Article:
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Penn State Bolsters Contact Tracing Efforts Alongside Department Of Health

Penn State is teaming up with the Pennsylvania Department of Health to strengthen its contact tracing processes this fall, the university announced Tuesday.

Although plans to launch a contact tracing operation were first shared in a town hall earlier this summer, Penn State provided additional details in a public press release Tuesday afternoon. The system will be directed by Penn State’s COVID-19 Operations Control Center and operated by the Office of Student Affairs.

Contact tracing aims to identify, notify, and monitor students and employees who came in close contact to individuals who have been diagnosed with the coronavirus, or are presumed positive, while infectious.

“Contact tracing supports virus case detection and is designed to help prevent future outbreaks. By partnering with the Pennsylvania Department of Health and dramatically expanding our University operation, we are taking a unified approach that is consistent for all students, faculty and staff,” Damon Sims, vice president for Student Affairs, said. “With existing processes and mechanisms in place, the University is equipped to act swiftly to identify and contact individuals, as well as directly provide guidance and support to students and employees across our campuses who are impacted.”

The Department of Health will aid this process by conducting case investigations for all reported cases of the coronavirus at Penn State. The department will also work alongside Penn State to support the state’s requirements for case investigation, which includes reaching out to close contacts of those who may be affected by the coronavirus.

Penn State provided more specifics for the contact tracing process, including a brief outline of what a case investigation could entail.

Basically, the process will be a four-step plan that identifies individuals who’ve come into contact with those who’ve tested positive for the coronavirus.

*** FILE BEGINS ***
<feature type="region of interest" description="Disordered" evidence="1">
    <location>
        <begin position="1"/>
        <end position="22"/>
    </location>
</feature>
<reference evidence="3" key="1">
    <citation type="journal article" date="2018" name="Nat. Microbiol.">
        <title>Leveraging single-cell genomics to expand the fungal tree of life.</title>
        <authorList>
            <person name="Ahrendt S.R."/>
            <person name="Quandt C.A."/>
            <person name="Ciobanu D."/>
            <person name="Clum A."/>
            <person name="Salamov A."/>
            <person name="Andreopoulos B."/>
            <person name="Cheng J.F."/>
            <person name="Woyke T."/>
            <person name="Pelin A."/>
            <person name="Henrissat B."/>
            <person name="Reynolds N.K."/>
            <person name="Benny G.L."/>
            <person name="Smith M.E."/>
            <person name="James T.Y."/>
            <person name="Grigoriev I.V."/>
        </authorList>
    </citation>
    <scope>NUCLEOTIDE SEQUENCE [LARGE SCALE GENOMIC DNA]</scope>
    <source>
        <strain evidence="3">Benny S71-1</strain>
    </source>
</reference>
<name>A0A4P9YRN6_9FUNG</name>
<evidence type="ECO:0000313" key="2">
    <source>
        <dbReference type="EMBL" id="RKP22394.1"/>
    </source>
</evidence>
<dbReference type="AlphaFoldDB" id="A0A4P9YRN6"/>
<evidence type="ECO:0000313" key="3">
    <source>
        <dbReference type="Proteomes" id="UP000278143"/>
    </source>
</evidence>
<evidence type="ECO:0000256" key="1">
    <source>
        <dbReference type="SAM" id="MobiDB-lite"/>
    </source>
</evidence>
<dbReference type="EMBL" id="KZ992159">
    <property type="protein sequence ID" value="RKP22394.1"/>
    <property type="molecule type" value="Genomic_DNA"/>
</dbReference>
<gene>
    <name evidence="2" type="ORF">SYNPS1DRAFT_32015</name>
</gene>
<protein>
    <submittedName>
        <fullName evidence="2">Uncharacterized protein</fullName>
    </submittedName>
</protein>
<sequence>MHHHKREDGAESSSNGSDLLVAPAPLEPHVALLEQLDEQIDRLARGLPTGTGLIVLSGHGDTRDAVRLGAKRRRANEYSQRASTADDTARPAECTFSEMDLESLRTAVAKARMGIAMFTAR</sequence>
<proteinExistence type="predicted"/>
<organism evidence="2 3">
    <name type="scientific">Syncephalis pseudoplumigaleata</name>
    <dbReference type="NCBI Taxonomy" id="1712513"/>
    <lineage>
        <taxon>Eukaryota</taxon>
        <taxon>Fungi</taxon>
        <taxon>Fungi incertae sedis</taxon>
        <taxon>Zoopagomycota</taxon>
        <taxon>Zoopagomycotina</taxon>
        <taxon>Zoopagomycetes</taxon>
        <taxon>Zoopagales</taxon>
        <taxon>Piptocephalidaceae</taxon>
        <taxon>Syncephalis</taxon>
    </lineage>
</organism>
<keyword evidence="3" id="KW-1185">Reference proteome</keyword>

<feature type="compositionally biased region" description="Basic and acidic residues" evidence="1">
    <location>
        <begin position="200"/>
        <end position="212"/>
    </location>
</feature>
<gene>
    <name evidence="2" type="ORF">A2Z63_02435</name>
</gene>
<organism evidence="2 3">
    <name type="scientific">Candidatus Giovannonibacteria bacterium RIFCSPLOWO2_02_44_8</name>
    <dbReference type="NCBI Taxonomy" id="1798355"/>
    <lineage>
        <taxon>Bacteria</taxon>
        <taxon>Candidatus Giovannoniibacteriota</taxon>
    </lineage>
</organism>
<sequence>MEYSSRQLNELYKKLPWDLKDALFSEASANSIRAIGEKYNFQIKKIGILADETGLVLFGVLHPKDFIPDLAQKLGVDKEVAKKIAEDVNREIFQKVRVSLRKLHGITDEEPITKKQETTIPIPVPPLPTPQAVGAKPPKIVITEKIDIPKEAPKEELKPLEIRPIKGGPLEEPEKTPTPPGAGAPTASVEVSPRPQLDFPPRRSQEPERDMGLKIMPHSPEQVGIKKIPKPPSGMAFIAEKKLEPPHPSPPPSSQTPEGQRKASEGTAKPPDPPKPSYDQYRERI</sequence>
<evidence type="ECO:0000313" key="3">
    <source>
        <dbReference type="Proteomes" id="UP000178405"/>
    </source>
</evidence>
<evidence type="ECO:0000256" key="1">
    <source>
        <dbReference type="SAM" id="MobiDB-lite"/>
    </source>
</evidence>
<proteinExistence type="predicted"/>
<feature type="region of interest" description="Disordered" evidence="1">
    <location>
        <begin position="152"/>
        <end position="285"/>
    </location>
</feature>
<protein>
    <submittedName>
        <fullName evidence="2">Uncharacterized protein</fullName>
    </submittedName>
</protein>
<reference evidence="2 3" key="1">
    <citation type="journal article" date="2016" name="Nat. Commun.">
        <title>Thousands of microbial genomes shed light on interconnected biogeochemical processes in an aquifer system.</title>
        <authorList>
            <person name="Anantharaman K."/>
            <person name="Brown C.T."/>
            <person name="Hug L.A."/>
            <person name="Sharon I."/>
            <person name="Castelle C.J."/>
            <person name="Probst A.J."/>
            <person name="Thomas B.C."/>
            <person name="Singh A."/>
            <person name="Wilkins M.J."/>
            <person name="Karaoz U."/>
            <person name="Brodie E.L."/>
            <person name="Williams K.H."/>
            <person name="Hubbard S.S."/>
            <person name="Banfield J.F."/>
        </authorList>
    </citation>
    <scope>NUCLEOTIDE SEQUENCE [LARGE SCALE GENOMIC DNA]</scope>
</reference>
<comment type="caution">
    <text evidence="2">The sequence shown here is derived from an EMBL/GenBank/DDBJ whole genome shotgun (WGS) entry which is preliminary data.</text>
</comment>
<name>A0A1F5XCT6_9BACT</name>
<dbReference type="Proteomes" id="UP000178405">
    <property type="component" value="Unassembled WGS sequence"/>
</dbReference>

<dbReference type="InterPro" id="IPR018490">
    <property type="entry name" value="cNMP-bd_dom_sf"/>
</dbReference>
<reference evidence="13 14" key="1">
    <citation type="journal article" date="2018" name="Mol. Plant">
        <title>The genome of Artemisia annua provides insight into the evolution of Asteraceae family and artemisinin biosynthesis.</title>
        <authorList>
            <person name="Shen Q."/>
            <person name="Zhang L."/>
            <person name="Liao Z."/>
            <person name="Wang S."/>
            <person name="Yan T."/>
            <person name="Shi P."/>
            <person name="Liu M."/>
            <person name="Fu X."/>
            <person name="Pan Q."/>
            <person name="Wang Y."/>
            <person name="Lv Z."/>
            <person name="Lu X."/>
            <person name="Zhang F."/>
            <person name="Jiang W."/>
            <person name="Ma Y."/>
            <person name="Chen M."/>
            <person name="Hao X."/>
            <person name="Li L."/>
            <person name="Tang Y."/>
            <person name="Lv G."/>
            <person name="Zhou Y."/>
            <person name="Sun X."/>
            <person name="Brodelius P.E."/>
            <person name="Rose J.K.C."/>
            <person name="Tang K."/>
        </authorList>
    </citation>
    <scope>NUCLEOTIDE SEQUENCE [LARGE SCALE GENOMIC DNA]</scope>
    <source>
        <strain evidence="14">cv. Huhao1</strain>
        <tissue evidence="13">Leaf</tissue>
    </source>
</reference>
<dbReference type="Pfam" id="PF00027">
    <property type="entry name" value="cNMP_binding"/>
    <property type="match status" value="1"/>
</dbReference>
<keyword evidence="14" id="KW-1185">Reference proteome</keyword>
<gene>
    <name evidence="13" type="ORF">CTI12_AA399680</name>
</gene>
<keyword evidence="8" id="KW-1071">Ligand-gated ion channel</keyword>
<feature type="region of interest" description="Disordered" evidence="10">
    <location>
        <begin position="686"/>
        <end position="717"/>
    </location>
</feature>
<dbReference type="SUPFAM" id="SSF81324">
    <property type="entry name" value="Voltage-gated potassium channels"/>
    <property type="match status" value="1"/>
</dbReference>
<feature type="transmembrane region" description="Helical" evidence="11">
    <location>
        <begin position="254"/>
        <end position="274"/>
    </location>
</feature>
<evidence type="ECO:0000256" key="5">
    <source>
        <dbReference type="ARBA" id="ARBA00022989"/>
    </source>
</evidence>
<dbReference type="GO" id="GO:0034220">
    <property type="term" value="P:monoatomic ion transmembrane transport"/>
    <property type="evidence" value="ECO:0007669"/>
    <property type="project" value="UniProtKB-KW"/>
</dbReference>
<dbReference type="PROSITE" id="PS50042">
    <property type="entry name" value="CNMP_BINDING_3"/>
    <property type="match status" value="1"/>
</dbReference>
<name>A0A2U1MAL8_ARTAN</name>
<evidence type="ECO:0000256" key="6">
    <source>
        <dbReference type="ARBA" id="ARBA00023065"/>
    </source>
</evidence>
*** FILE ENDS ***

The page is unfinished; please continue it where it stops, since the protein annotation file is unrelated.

• Step One: Penn State will identify individuals who are diagnosed with COVID-19 or presumed positive.
  • Step Two: Nursing staff will initiate contact with positive or presumed positive students and employees.
  • Step Three: Contact tracers will communicate with employees and students identified as close contacts about quarantine expectations and support.
  • Step Four: Case managers will reach out to daily to students in isolation/quarantine to provide support and will notify faculty and instructors if a student is not permitted to attend class.

Close contacts are currently defined as anyone who as within 6 feet of an infected person for at least 10 minutes before the person began feeling sick until the time they were isolated.

The university also provided information on its plans to isolate students and employees who’ve been affected by the virus.

Individuals who have tested positive or are presumed positive must isolate for at least 10 days since symptom onset. They’ll need to see potential symptoms improve and be fever-free for 24 hours before returning to work or class. Those in isolation should stay home, separate themselves from others, and monitor their health.

Quarantine processes will look similar to isolation. However, individuals won’t be able to test out of the period and must quarantine for 14 days if they’ve tested positive or came into contact with someone who did. On-campus students will be provided space to quarantine, while off-campus students could if rooms are available.

Penn State will make academic adjustments and accommodations for those who miss class due to isolation or quarantine. Faculty have been instructed to check in with students and offer academic support.

The university encourages all students, faculty, and staff to do their part to help the contact tracing system work this fall.

“This is a community challenge and we each have a part in minimizing the spread of coronavirus in our communities,” Sims said. “Our partners across the University and the state will be vital in helping us address cases and presumed cases in a timely manner. It also will be critical for Penn State students and employees to participate fully and openly in the contact tracing process to support the health and well-being of our peers, colleagues and neighbors.”

Students who fail to comply with contact tracing efforts, as well as surveillance testing, could face disciplinary action from Penn State, potentially including suspension or expulsion.

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About the Author

Matt DiSanto

Matt proudly served as Onward State’s managing editor for two years until graduating from Penn State with distinction in May 2022. Now, he’s off in the real world doing real things. Send him an email ([email protected]) or follow him on Twitter (@mattdisanto_) to stay in touch.

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